To truly appreciate the ingenuity of the city’s developers, integral to a Dubai visit is a sojourn in the desert. A hop, step and a jump away from the buzzing CBD are golden sands, best seen and experienced in a jeep or, even better, on top of four small quad bike wheels (transport arranged by most hotel providers as part of a tour package). Drivers whip you around the sand dunes, teetering on the edge of drops, before dipping down slippery slopes and reascending. It’s a vertigo-inducing whirlwind, a flurry of excitement and an experience not to be missed. Even better than sliding over the sand is watching as it evolves, from honey gold to deep crimson, under the fading light of the golden orb. Follow this with delectable fare at a traditional-style Bedouin camp, feasting and watching dancers under the unadulterated night sky, then you have a recipe for the ideal Dubai experience. I personally enjoyed the adrenaline-fuelled sand dune exploration, more so than the Bedouin show.
Journeying through History
The mention of Dubai doesn’t conjure imagery of indigenous people fishing and living simply off the land. Yet, it’s the region’s reality, at least pre-oil discovery. Drop by Dubai Museum to take walk through a mock-up Bedouin residence, as well as ships, boats and other paraphernalia, all of which are linked to the country’s origins. It was a fascinating picture, a stark contrast, a striking juxtaposition to the wealth and glamour of contemporary Dubai.
Splash out at a Souk
With a meagre backpacker budget, I didn’t visit the Souk Market by Jumeirah Beach to indulge my inner-shopper: prices are high, especially compared to other traditional markets throughout the city. However, the Arabian design left me speechless, as did the souk’s vicinity to Burj Al Arab, the city’s finest architectural masterpiece. Although no purchases were made, purposeless meandering through stalls with variegated accoutrements followed by a splash in balmy waters at nearby Jumeirah Beach lured me into vacation mode and left me idle a while.
Sadly, unless you pre-book a night of opulent indulgence at Burj Al Arab (at several thousand dollars a night) and arrive in a Rolls-Royce (and nothing else), then visiting the architectural chef d’oeuvre is not possible. For photography fanatics, iconic shots (other than out of a helicopter) can be taken from the restaurant section of Souk Market or from the beach.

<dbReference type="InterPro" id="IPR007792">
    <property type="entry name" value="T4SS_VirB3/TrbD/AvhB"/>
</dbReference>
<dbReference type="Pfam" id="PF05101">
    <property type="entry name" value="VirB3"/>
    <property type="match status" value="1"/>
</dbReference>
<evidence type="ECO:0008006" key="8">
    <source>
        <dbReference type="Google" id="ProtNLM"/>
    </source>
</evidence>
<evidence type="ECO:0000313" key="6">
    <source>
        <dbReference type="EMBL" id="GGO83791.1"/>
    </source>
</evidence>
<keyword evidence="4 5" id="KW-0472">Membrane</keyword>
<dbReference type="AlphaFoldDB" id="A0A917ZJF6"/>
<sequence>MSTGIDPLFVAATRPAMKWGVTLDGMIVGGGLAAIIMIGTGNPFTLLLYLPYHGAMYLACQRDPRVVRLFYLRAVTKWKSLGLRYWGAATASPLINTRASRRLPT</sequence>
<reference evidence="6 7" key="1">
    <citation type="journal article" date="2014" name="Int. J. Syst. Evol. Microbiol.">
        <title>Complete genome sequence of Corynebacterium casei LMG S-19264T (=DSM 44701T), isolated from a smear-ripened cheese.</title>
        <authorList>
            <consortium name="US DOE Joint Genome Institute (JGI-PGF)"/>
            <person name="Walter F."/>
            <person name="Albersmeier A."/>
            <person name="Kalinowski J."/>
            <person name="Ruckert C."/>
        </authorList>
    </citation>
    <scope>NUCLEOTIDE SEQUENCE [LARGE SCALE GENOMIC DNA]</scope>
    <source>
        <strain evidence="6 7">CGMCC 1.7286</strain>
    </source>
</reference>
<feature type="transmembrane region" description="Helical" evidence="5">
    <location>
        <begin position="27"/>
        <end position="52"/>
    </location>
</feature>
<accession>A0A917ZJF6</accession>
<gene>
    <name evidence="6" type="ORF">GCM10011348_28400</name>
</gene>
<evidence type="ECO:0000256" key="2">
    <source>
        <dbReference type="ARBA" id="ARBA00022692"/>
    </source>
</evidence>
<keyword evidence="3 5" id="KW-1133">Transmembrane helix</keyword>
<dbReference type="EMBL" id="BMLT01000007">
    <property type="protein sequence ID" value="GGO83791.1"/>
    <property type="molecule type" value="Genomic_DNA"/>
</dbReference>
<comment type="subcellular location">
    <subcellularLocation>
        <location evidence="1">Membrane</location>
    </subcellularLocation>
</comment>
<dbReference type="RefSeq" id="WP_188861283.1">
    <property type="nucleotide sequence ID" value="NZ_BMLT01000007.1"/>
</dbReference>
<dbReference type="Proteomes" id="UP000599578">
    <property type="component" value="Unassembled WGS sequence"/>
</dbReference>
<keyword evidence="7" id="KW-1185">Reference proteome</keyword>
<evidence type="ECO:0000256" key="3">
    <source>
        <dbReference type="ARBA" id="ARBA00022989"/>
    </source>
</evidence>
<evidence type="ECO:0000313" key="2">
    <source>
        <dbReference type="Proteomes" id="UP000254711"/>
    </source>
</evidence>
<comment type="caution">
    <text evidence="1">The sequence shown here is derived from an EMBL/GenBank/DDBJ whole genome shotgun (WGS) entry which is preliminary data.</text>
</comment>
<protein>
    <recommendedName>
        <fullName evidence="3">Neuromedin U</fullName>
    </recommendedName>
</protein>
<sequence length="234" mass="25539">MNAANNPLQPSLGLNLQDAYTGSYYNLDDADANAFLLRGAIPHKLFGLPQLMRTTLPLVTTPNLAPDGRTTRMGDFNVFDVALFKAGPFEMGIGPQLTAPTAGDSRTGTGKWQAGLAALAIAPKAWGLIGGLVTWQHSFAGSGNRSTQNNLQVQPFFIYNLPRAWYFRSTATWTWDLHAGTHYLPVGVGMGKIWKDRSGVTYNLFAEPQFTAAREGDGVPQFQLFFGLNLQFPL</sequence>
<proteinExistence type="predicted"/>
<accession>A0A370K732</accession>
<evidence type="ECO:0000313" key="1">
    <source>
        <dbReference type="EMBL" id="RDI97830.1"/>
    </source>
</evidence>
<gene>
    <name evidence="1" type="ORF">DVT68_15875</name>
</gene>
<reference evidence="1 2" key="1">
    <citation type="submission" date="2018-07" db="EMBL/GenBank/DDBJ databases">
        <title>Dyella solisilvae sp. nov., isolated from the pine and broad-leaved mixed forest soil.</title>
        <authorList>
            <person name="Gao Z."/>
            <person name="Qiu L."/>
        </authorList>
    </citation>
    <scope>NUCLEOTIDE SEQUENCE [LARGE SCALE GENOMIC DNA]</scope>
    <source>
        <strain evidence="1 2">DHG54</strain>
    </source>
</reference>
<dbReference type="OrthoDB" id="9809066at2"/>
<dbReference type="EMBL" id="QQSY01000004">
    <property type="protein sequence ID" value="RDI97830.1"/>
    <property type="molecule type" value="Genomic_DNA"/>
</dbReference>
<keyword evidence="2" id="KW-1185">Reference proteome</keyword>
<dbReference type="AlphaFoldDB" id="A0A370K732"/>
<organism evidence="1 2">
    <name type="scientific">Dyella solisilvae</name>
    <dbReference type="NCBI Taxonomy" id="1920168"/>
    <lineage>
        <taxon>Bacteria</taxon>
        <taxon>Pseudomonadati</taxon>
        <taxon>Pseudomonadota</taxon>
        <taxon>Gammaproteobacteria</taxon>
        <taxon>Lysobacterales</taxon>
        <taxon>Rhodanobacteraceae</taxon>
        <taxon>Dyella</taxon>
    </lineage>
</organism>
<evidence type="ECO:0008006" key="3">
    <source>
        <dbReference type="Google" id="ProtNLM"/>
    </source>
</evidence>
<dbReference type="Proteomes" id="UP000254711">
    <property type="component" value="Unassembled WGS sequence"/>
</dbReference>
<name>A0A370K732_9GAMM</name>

As a traveller who thrives on authenticity and the opportunity to embrace traditional life untainted by the tawdry tenets of tourism, I found Dubai a little disappointing. At face value, the attractions abovementioned were entertaining, but I decided to treat my stay as a vacation en route to a more intriguing foreign destination. Dubai, to me, is a little superficial, a glitzy veneer sans depth. Once I realised the purpose of my visit – to stop, unwind and have a break following a volunteer stint in Tanzania as a nurse, I enjoyed myself. For me personally, I don’t think it could ever be a place in which to have authentic experiential travel encounters.
For flights to Dubai, compare the following websites to locate the most reasonable fares:
The author stayed at Novotel World Trade Centre Dubai.
Consult the following websites for up to date information regarding prices and availability of accommodation in the United Arab Emirates and Dubai:
The currency utilised in Dubai is the Arab Emirate Dirham. Please refer to the following website for current and up to date exchange rates: